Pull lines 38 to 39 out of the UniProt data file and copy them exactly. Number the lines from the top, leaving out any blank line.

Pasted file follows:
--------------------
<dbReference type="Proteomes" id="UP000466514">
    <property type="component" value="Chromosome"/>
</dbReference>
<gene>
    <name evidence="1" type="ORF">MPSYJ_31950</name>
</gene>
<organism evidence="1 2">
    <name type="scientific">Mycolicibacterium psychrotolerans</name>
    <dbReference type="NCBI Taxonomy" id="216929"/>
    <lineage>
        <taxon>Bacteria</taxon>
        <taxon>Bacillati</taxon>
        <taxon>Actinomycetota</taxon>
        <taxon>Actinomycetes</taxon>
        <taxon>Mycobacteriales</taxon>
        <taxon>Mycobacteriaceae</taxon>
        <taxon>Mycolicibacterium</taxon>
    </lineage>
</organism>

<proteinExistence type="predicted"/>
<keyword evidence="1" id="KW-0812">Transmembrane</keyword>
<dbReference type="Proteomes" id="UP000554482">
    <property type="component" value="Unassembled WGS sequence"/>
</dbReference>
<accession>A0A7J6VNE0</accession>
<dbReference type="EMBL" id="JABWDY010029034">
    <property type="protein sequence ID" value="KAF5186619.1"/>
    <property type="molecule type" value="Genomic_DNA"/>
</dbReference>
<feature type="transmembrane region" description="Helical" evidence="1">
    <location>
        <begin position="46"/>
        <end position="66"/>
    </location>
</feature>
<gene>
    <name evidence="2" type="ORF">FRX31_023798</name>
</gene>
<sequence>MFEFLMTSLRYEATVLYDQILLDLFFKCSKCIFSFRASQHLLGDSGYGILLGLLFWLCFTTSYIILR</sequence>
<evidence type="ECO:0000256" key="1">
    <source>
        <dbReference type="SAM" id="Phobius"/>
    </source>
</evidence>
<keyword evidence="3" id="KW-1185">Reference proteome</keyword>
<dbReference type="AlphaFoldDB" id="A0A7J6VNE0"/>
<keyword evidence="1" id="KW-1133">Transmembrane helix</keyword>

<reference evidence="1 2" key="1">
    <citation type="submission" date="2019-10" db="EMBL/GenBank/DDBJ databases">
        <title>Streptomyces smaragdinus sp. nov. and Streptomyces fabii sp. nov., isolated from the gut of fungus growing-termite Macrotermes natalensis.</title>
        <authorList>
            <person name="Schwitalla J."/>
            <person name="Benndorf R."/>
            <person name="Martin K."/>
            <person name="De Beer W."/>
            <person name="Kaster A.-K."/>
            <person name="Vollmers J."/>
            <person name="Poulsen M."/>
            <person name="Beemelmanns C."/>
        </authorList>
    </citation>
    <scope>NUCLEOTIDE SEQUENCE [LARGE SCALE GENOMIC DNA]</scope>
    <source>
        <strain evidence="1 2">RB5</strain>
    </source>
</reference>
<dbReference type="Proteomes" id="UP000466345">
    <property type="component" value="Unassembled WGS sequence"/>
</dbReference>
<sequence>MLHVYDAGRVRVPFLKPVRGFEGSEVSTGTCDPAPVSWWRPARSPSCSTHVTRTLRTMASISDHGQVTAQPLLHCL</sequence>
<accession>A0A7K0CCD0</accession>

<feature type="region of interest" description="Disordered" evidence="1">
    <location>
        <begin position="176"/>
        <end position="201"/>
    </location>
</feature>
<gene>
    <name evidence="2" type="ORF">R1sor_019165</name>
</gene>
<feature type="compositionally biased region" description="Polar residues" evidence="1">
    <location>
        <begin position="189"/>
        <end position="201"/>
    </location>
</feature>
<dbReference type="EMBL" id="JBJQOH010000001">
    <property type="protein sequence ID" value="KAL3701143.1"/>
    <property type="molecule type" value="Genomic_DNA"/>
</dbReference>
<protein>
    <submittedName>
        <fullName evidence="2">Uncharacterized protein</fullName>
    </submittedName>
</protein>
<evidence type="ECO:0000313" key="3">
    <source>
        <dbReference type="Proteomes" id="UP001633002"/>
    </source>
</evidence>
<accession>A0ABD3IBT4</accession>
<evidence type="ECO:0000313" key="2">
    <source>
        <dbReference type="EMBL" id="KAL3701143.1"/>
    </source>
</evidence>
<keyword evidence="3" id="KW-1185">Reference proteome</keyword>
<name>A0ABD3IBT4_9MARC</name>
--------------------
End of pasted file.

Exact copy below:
</gene>
<sequence>MFEFLMTSLRYEATVLYDQILLDLFFKCSKCIFSFRASQHLLGDSGYGILLGLLFWLCFTTSYIILR</sequence>